A chartered flight carrying the leader of the Roman Catholic Church and his entourage from the Vatican is expected to land at Seoul Air Base, just south of Seoul, at around 10:30 a.m. Thursday.
President Park Geun-hye will welcome him at the airport, Cheong Wa Dae said Wednesday.
“(The president) will treat (the pope) with the honor that befits the status of the world’s religious leader,” the presidential office said.
This is the first papal visit to this country with a 5.4 million-strong Catholic community since Pope John Paul II’s in 1989.
|A large banner welcoming Pope Francis hangs in Seoul on Wednesday as the country awaits his arrival. (Yonhap)|
In the 25 years since the last papal visit, the Korean Catholic Church has grown remarkably to account for about 10 percent of the population.
In tandem, the challenges it faces have grown too, as the country struggles with a high suicide rate, a low birthrate, rapid socioeconomic polarization and a stalled process for reunification with communist North Korea.
During his stay here, the pope is widely expected to offer a message of hope and love for the Korean people.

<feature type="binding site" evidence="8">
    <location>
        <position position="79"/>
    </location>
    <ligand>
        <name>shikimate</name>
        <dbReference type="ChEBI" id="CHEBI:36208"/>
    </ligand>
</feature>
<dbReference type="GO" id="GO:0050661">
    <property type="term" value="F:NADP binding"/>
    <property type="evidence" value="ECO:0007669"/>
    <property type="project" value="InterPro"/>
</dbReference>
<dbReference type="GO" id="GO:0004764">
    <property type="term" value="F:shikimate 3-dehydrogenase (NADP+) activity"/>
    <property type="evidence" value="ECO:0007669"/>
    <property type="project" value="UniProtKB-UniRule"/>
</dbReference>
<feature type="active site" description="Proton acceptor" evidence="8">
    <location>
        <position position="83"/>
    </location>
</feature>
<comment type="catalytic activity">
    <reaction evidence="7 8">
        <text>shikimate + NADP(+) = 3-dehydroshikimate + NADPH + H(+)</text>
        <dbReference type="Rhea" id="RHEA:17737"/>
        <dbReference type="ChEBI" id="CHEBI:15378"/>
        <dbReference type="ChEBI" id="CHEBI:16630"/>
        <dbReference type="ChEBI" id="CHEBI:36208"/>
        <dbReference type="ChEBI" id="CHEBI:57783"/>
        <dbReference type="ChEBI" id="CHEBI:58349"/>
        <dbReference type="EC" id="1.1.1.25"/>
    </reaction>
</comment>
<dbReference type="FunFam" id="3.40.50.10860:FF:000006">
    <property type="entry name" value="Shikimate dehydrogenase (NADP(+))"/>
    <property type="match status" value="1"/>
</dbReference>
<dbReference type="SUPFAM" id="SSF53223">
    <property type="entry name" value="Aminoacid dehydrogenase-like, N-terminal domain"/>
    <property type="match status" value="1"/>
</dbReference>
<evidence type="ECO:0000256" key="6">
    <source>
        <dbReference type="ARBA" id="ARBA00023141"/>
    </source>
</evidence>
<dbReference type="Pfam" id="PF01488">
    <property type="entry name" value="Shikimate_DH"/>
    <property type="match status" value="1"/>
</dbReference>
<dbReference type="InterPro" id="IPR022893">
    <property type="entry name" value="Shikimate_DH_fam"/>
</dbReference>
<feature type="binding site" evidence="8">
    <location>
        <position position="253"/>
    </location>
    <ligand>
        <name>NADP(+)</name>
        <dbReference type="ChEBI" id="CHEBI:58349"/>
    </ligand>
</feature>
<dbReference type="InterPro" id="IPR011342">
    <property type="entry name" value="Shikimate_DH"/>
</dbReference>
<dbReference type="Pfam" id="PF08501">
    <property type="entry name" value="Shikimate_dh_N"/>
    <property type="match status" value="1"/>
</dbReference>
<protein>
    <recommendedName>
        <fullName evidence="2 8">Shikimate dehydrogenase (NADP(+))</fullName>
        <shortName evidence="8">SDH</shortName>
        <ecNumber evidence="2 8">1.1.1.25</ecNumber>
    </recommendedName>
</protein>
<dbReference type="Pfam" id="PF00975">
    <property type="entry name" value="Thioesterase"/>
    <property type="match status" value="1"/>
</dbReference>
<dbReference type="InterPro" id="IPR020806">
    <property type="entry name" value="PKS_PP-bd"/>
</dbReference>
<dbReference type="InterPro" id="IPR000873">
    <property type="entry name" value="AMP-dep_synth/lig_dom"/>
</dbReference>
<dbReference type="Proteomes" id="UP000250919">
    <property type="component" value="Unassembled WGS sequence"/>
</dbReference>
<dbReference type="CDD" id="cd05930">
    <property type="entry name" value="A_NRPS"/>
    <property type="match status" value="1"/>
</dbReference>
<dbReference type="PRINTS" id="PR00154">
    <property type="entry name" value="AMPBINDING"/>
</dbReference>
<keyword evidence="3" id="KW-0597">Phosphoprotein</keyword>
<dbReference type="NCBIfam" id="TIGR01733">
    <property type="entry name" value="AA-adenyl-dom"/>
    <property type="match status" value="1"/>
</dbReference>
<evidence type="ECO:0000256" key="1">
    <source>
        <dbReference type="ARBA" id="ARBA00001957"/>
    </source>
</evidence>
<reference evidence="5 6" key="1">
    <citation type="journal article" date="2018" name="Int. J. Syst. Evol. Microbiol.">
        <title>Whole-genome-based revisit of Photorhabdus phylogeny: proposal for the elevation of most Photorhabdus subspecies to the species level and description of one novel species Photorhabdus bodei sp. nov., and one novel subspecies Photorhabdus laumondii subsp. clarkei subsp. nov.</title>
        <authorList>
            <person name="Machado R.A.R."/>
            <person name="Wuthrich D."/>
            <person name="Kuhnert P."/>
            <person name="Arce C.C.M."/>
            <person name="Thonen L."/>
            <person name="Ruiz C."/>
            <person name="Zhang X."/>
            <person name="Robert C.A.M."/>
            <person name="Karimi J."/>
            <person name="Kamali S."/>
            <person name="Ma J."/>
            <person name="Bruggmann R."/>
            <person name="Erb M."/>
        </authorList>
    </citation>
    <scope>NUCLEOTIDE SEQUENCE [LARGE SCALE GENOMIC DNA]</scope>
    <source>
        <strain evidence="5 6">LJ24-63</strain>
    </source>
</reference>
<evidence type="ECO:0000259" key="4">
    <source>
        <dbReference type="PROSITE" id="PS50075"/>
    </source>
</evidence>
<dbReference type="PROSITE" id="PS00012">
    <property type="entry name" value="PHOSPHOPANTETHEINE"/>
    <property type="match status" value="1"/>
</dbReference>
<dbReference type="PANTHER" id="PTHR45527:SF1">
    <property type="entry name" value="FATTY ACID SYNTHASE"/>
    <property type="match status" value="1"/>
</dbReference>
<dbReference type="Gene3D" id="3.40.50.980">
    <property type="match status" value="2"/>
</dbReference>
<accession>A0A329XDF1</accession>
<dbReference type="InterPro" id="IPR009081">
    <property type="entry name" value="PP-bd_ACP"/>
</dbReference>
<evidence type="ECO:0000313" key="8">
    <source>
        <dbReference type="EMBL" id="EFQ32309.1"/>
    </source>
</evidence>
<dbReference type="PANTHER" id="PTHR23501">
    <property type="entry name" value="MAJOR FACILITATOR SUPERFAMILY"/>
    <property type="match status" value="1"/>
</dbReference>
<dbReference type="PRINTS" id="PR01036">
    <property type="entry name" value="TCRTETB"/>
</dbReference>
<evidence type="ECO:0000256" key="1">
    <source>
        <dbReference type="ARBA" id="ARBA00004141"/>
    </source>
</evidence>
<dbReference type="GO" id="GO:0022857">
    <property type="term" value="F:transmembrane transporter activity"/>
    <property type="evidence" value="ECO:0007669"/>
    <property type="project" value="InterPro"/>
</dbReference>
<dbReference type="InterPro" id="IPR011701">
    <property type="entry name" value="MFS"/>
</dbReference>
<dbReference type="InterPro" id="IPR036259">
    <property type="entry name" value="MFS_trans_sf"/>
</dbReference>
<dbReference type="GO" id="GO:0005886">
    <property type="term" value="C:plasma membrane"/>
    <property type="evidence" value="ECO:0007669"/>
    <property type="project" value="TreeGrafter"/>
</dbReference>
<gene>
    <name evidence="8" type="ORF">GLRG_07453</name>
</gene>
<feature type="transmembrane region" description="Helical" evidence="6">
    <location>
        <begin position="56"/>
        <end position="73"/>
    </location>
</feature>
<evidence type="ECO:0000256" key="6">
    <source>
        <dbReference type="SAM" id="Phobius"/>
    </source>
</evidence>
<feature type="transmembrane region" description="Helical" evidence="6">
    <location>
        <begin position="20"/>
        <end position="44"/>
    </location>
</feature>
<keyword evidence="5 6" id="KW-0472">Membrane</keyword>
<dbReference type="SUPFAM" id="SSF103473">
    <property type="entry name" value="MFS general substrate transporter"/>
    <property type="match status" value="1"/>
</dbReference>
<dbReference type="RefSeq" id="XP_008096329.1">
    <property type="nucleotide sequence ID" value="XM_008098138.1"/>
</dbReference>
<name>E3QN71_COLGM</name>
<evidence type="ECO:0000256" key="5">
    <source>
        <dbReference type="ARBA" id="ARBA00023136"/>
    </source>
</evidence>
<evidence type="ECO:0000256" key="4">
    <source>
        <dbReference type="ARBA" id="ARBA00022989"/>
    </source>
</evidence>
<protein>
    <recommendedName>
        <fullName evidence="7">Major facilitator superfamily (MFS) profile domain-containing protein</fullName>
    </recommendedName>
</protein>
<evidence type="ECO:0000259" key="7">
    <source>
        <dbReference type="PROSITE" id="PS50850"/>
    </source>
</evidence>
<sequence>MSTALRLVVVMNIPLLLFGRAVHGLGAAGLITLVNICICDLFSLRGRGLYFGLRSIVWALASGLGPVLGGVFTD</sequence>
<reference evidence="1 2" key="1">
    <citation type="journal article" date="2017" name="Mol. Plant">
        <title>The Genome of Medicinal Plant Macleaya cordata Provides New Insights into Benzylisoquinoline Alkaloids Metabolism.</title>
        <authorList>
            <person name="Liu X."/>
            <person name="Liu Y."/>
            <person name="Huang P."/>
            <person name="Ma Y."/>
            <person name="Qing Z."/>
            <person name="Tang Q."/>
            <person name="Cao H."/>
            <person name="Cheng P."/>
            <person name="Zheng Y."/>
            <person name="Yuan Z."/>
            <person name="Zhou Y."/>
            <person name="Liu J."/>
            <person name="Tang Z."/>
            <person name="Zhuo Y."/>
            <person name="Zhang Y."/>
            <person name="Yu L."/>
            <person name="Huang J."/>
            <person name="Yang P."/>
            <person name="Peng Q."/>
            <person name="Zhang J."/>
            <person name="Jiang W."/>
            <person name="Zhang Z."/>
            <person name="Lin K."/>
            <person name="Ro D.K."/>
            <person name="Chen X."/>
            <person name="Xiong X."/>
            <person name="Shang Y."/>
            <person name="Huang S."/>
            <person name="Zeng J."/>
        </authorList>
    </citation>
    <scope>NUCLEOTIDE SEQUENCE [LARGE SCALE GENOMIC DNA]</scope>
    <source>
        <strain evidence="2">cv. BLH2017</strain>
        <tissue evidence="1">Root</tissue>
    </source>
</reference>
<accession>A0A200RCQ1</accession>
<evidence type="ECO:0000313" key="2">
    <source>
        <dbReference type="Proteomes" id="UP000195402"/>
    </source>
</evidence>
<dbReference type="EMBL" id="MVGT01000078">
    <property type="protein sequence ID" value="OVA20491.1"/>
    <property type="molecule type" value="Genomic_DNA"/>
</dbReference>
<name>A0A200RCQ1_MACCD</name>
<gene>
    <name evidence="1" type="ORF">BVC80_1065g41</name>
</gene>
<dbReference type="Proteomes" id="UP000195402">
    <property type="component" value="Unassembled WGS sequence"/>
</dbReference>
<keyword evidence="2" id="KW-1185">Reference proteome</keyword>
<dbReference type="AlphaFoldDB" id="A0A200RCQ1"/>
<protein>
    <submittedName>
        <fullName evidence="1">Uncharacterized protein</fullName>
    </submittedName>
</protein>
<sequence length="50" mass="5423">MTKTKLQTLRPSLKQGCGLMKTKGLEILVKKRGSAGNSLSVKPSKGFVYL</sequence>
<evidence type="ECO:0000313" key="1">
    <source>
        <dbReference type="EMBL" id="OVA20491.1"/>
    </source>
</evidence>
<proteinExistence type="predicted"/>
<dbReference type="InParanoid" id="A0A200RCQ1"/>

The pontiff’s schedule, however, is predominantly spiritual, focusing on early Korean martyrs and Asian youths, who will gather in Daejeon for a festival.
Shuttling by helicopter between the capital and rural towns in the country’s central regions, he is scheduled to visit sacred sites, meet with the faithful and attend liturgical events, which will be topped off by a large-scale outdoor Mass on Aug. 16 to beatify 124 Korean martyrs.
He is also scheduled to visit a Catholic-run welfare facility and console beleaguered families and survivors of a ferry disaster that killed over 300 in April.
Before his departure on Aug. 18, he will celebrate another Mass at Seoul’s Myeongdong Cathedral for peace and reconciliation on the Korean Peninsula.
After his arrival on Thursday, the pontiff will hold a private Mass at the Apostolic Nunciature in Seoul, his home for the entire Korean schedule, and meet with President Park, senior government officials and Korean bishops.
On Friday, he will fly to Daejeon to attend the sixth Asian Youth Day and meet with its participants.
His Aug. 14-18 Korean visit is seen as a signal that the Vatican’s focus is now shifting to one of the world’s most populous regions, where the Roman Catholic Church’s membership is growing strongly.
In January, Pope Francis will return to Asia to visit Sri Lanka and the Philippines, with a trip to Japan reportedly being considered.
By Lee Sun-young (firstname.lastname@example.org)